Solar Cells

A forum designed mainly for high school physics students in New South Wales, Australia.
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Solar Cells

Postby Buwwy » Mon May 27, 2013 10:00 am


So solar cells consist of a n-type semiconductor joined together with a p-type, and the unbounded electrons from the n-type 'jump' to fill the holes on the p-type in the depletion zone (recombination process)

I was just wondering, for the solar cell to work, does the photon of energy have to strike the p-type or the n-type semiconductor? There's some sources saying that it is the n-type, and others saying the p-type. And my physics teacher says that it can strike either of them.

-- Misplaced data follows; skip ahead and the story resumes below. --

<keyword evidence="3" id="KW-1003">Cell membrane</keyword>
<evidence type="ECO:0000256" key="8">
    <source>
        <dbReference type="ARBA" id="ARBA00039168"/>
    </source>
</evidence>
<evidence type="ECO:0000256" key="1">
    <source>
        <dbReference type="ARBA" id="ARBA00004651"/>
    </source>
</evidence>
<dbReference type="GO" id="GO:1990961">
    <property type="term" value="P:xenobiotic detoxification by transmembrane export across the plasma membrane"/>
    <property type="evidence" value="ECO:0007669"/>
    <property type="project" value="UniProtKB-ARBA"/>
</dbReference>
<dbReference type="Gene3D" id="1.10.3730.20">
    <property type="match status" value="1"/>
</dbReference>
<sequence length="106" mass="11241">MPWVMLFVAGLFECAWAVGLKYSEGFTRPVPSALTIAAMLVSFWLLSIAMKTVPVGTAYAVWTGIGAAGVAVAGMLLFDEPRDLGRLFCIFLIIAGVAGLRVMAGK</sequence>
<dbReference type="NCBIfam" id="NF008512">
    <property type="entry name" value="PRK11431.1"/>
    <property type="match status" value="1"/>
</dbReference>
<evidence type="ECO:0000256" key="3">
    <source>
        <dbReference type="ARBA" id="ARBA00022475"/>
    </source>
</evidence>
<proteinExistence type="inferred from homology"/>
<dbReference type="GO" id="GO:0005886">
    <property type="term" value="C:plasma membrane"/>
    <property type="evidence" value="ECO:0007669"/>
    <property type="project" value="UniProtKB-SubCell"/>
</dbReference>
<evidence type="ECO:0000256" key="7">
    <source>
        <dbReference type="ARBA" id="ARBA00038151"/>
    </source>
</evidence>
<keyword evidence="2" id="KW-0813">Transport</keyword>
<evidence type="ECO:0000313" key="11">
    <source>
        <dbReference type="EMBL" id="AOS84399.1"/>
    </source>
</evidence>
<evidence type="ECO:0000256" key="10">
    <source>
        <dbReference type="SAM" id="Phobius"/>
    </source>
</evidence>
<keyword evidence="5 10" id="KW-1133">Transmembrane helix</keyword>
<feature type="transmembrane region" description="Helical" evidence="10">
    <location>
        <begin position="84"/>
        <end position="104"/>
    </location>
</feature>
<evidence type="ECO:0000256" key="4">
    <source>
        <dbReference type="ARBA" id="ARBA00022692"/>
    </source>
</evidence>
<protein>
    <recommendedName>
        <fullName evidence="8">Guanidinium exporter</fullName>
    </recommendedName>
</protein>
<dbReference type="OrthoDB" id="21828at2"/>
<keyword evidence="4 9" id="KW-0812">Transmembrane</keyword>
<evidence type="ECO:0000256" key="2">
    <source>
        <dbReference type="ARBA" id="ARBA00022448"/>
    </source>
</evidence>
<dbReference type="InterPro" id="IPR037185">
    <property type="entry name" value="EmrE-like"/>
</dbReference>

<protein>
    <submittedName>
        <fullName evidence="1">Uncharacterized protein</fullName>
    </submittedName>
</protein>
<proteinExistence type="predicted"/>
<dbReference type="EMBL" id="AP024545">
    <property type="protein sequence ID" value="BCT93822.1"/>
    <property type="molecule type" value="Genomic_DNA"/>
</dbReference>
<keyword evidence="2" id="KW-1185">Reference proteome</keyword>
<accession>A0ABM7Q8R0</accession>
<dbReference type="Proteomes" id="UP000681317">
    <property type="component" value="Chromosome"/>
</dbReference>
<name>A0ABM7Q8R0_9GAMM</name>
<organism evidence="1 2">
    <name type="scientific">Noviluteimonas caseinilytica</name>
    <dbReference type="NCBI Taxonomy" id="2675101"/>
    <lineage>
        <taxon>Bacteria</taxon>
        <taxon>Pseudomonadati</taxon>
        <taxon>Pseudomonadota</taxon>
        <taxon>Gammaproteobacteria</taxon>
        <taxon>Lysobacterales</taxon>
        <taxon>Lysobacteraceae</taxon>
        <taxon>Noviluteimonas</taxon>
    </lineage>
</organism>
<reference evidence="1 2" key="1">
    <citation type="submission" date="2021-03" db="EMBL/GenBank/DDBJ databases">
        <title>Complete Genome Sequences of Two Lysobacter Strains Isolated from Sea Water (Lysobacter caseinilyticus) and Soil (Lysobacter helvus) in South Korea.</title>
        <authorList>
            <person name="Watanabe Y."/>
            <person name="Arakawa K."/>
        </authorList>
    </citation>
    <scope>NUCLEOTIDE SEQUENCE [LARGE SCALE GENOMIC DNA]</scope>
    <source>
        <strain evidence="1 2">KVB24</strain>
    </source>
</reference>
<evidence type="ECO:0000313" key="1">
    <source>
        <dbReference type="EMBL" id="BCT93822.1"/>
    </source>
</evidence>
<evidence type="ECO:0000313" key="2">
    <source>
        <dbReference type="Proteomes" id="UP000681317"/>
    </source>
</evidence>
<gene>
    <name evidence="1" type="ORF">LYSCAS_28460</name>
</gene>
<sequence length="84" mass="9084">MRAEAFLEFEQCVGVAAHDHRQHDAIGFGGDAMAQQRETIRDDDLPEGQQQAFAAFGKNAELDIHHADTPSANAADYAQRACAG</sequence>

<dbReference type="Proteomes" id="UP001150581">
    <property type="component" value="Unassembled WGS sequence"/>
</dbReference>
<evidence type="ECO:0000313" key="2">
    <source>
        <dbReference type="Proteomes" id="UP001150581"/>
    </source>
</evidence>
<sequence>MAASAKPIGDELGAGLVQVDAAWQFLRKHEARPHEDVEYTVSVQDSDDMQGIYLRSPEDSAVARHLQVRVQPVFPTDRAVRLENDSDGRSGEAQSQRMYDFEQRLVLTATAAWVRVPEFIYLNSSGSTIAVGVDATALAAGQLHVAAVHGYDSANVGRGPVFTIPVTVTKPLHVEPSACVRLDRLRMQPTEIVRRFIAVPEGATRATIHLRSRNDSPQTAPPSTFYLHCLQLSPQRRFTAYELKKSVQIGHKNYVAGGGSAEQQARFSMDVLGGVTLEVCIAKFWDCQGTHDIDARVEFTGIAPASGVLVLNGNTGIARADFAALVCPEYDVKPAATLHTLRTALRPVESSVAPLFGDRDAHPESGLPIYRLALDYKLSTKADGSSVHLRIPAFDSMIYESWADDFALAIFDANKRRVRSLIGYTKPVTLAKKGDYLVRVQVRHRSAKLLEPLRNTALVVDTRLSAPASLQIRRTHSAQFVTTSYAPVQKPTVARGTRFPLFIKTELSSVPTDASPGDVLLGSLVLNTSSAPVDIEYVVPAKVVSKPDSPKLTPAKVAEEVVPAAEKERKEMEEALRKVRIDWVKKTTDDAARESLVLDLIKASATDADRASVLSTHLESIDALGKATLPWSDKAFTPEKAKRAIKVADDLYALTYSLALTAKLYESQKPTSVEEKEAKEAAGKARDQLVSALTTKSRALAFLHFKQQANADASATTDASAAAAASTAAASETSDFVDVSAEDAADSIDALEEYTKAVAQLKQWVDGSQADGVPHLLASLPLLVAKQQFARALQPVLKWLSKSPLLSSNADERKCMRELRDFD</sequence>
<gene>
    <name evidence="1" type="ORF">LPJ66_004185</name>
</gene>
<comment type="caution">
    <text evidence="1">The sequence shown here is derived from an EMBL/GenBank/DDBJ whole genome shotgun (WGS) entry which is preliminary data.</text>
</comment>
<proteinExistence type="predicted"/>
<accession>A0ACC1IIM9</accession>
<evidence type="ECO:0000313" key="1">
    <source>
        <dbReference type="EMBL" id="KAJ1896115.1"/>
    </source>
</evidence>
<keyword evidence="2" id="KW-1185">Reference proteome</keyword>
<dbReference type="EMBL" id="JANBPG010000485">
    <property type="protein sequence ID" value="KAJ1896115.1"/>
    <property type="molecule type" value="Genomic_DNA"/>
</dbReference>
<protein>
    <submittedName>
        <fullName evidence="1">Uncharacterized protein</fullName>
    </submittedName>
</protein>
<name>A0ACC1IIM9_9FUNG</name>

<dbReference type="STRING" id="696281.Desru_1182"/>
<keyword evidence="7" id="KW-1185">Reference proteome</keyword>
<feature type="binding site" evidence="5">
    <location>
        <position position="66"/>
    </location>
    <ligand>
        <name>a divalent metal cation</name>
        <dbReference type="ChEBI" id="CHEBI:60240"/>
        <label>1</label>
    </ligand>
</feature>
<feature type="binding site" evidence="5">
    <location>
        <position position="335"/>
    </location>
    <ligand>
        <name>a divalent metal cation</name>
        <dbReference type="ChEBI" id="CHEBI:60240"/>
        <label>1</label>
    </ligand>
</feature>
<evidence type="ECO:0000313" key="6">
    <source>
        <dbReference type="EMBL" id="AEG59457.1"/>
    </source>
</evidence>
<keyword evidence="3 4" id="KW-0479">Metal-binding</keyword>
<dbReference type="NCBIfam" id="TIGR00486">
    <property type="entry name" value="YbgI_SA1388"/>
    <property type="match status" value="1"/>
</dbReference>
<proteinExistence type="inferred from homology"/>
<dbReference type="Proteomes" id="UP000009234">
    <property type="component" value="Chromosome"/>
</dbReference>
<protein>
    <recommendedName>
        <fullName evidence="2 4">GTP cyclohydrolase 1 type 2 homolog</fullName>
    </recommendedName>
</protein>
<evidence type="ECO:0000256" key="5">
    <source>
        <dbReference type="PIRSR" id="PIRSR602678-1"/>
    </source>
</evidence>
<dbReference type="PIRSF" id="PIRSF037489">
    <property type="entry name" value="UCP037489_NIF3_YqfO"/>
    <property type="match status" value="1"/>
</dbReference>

I would think that it is the p-type as the electric field created by the recombination process would have a greater effect on the electrons but I just need to make sure.


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Re: Solar Cells

Postby joe » Mon May 27, 2013 6:48 pm

Photons in this example interact with electrons. So, if a photon in an n-type material is transferred to 'fill' a 'hole' in a p-type material, this electron has interacted with the photon that provided the energy for the process.

A proviso: Although photons share some properties of particles (e.g. quantisation, local interactions), they are not particles in the usual sense of the word. So, in general one has to be careful about talking about photons 'striking' electrons. However, in this case, momentum and energy are transferred from the photon to the electron (and to the lattice, in the case of the momentum), so it's not very misleading to say 'strike'.


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